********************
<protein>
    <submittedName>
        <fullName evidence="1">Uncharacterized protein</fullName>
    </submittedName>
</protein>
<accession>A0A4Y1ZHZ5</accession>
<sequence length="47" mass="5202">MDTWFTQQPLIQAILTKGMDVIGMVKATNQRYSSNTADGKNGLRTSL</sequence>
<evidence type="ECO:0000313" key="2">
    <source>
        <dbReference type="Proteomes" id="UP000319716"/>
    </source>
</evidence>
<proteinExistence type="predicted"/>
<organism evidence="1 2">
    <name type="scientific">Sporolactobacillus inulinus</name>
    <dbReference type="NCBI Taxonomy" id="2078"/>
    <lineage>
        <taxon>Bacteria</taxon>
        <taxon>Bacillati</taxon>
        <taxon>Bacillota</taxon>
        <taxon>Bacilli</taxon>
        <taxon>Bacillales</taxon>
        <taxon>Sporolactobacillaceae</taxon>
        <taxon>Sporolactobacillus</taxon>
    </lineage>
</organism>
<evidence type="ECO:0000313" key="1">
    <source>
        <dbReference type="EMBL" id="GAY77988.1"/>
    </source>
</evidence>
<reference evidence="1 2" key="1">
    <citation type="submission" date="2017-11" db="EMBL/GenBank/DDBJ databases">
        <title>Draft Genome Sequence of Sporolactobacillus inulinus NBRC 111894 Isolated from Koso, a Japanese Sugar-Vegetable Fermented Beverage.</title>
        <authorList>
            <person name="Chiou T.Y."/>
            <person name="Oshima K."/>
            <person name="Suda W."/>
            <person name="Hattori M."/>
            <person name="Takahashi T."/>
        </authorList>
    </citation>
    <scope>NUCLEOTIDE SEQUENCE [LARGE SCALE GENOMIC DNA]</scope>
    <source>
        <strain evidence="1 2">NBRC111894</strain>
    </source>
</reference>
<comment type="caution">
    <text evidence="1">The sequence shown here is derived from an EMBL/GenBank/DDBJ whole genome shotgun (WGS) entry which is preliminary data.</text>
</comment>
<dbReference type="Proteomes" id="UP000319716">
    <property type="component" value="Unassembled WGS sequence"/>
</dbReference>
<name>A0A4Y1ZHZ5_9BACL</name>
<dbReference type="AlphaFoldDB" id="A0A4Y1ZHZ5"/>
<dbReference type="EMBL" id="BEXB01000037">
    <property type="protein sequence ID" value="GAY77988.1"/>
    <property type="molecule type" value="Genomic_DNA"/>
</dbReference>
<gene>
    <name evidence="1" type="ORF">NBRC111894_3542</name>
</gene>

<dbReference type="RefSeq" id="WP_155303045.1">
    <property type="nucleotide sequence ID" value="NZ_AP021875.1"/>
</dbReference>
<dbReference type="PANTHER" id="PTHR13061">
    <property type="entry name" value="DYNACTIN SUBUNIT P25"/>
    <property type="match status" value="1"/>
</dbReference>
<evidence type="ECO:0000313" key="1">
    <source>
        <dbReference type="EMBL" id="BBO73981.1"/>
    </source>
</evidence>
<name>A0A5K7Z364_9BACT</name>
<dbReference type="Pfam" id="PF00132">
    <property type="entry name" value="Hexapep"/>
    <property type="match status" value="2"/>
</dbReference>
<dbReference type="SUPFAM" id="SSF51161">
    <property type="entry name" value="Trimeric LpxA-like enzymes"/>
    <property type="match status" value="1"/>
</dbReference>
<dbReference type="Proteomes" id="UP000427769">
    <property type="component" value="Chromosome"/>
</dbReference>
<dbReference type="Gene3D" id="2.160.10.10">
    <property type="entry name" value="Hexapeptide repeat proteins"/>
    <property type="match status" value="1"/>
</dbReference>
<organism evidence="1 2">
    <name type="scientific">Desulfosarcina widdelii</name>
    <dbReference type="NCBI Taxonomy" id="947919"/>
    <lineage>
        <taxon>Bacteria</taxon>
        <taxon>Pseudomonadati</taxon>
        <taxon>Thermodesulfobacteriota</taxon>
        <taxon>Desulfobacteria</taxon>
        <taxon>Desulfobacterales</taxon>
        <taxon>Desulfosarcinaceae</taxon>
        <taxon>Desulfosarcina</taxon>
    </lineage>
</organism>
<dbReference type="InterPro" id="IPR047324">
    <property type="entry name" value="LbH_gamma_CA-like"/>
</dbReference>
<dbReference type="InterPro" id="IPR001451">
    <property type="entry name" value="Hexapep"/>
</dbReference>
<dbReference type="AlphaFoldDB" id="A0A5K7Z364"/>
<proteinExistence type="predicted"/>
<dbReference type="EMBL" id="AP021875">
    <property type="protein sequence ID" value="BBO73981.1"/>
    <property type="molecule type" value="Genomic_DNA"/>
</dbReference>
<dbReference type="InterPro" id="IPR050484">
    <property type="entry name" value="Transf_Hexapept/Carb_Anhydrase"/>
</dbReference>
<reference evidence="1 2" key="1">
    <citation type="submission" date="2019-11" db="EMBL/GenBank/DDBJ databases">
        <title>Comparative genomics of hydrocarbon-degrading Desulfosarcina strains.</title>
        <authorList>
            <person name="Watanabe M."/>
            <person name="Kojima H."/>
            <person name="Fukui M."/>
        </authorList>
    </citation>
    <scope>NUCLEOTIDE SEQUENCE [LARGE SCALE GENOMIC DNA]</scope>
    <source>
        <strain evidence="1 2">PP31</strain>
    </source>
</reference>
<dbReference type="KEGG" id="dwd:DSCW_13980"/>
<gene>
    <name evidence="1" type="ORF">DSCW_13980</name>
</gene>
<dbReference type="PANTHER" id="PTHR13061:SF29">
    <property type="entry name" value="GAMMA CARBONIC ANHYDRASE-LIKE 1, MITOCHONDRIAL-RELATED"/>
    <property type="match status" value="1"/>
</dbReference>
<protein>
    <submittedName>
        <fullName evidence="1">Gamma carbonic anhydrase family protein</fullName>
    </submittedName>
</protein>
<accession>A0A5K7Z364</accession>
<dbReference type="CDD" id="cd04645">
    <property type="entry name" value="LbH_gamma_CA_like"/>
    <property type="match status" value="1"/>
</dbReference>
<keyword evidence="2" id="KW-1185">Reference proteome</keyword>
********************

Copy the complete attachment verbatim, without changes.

<protein>
    <submittedName>
        <fullName evidence="1">Uncharacterized protein</fullName>
    </submittedName>
</protein>
<accession>A0A4Y1ZHZ5</accession>
<sequence length="47" mass="5202">MDTWFTQQPLIQAILTKGMDVIGMVKATNQRYSSNTADGKNGLRTSL</sequence>
<evidence type="ECO:0000313" key="2">
    <source>
        <dbReference type="Proteomes" id="UP000319716"/>
    </source>
</evidence>
<proteinExistence type="predicted"/>
<organism evidence="1 2">
    <name type="scientific">Sporolactobacillus inulinus</name>
    <dbReference type="NCBI Taxonomy" id="2078"/>
    <lineage>
        <taxon>Bacteria</taxon>
        <taxon>Bacillati</taxon>
        <taxon>Bacillota</taxon>
        <taxon>Bacilli</taxon>
        <taxon>Bacillales</taxon>
        <taxon>Sporolactobacillaceae</taxon>
        <taxon>Sporolactobacillus</taxon>
    </lineage>
</organism>
<evidence type="ECO:0000313" key="1">
    <source>
        <dbReference type="EMBL" id="GAY77988.1"/>
    </source>
</evidence>
<reference evidence="1 2" key="1">
    <citation type="submission" date="2017-11" db="EMBL/GenBank/DDBJ databases">
        <title>Draft Genome Sequence of Sporolactobacillus inulinus NBRC 111894 Isolated from Koso, a Japanese Sugar-Vegetable Fermented Beverage.</title>
        <authorList>
            <person name="Chiou T.Y."/>
            <person name="Oshima K."/>
            <person name="Suda W."/>
            <person name="Hattori M."/>
            <person name="Takahashi T."/>
        </authorList>
    </citation>
    <scope>NUCLEOTIDE SEQUENCE [LARGE SCALE GENOMIC DNA]</scope>
    <source>
        <strain evidence="1 2">NBRC111894</strain>
    </source>
</reference>
<comment type="caution">
    <text evidence="1">The sequence shown here is derived from an EMBL/GenBank/DDBJ whole genome shotgun (WGS) entry which is preliminary data.</text>
</comment>
<dbReference type="Proteomes" id="UP000319716">
    <property type="component" value="Unassembled WGS sequence"/>
</dbReference>
<name>A0A4Y1ZHZ5_9BACL</name>
<dbReference type="AlphaFoldDB" id="A0A4Y1ZHZ5"/>
<dbReference type="EMBL" id="BEXB01000037">
    <property type="protein sequence ID" value="GAY77988.1"/>
    <property type="molecule type" value="Genomic_DNA"/>
</dbReference>
<gene>
    <name evidence="1" type="ORF">NBRC111894_3542</name>
</gene>

<dbReference type="RefSeq" id="WP_155303045.1">
    <property type="nucleotide sequence ID" value="NZ_AP021875.1"/>
</dbReference>
<dbReference type="PANTHER" id="PTHR13061">
    <property type="entry name" value="DYNACTIN SUBUNIT P25"/>
    <property type="match status" value="1"/>
</dbReference>
<evidence type="ECO:0000313" key="1">
    <source>
        <dbReference type="EMBL" id="BBO73981.1"/>
    </source>
</evidence>
<name>A0A5K7Z364_9BACT</name>
<dbReference type="Pfam" id="PF00132">
    <property type="entry name" value="Hexapep"/>
    <property type="match status" value="2"/>
</dbReference>
<dbReference type="SUPFAM" id="SSF51161">
    <property type="entry name" value="Trimeric LpxA-like enzymes"/>
    <property type="match status" value="1"/>
</dbReference>
<dbReference type="Proteomes" id="UP000427769">
    <property type="component" value="Chromosome"/>
</dbReference>
<dbReference type="Gene3D" id="2.160.10.10">
    <property type="entry name" value="Hexapeptide repeat proteins"/>
    <property type="match status" value="1"/>
</dbReference>
<organism evidence="1 2">
    <name type="scientific">Desulfosarcina widdelii</name>
    <dbReference type="NCBI Taxonomy" id="947919"/>
    <lineage>
        <taxon>Bacteria</taxon>
        <taxon>Pseudomonadati</taxon>
        <taxon>Thermodesulfobacteriota</taxon>
        <taxon>Desulfobacteria</taxon>
        <taxon>Desulfobacterales</taxon>
        <taxon>Desulfosarcinaceae</taxon>
        <taxon>Desulfosarcina</taxon>
    </lineage>
</organism>
<dbReference type="InterPro" id="IPR047324">
    <property type="entry name" value="LbH_gamma_CA-like"/>
</dbReference>
<dbReference type="InterPro" id="IPR001451">
    <property type="entry name" value="Hexapep"/>
</dbReference>
<dbReference type="AlphaFoldDB" id="A0A5K7Z364"/>
<proteinExistence type="predicted"/>
<dbReference type="EMBL" id="AP021875">
    <property type="protein sequence ID" value="BBO73981.1"/>
    <property type="molecule type" value="Genomic_DNA"/>
</dbReference>
<dbReference type="InterPro" id="IPR050484">
    <property type="entry name" value="Transf_Hexapept/Carb_Anhydrase"/>
</dbReference>
<reference evidence="1 2" key="1">
    <citation type="submission" date="2019-11" db="EMBL/GenBank/DDBJ databases">
        <title>Comparative genomics of hydrocarbon-degrading Desulfosarcina strains.</title>
        <authorList>
            <person name="Watanabe M."/>
            <person name="Kojima H."/>
            <person name="Fukui M."/>
        </authorList>
    </citation>
    <scope>NUCLEOTIDE SEQUENCE [LARGE SCALE GENOMIC DNA]</scope>
    <source>
        <strain evidence="1 2">PP31</strain>
    </source>
</reference>
<dbReference type="KEGG" id="dwd:DSCW_13980"/>
<gene>
    <name evidence="1" type="ORF">DSCW_13980</name>
</gene>
<dbReference type="PANTHER" id="PTHR13061:SF29">
    <property type="entry name" value="GAMMA CARBONIC ANHYDRASE-LIKE 1, MITOCHONDRIAL-RELATED"/>
    <property type="match status" value="1"/>
</dbReference>
<protein>
    <submittedName>
        <fullName evidence="1">Gamma carbonic anhydrase family protein</fullName>
    </submittedName>
</protein>
<accession>A0A5K7Z364</accession>
<dbReference type="CDD" id="cd04645">
    <property type="entry name" value="LbH_gamma_CA_like"/>
    <property type="match status" value="1"/>
</dbReference>
<keyword evidence="2" id="KW-1185">Reference proteome</keyword>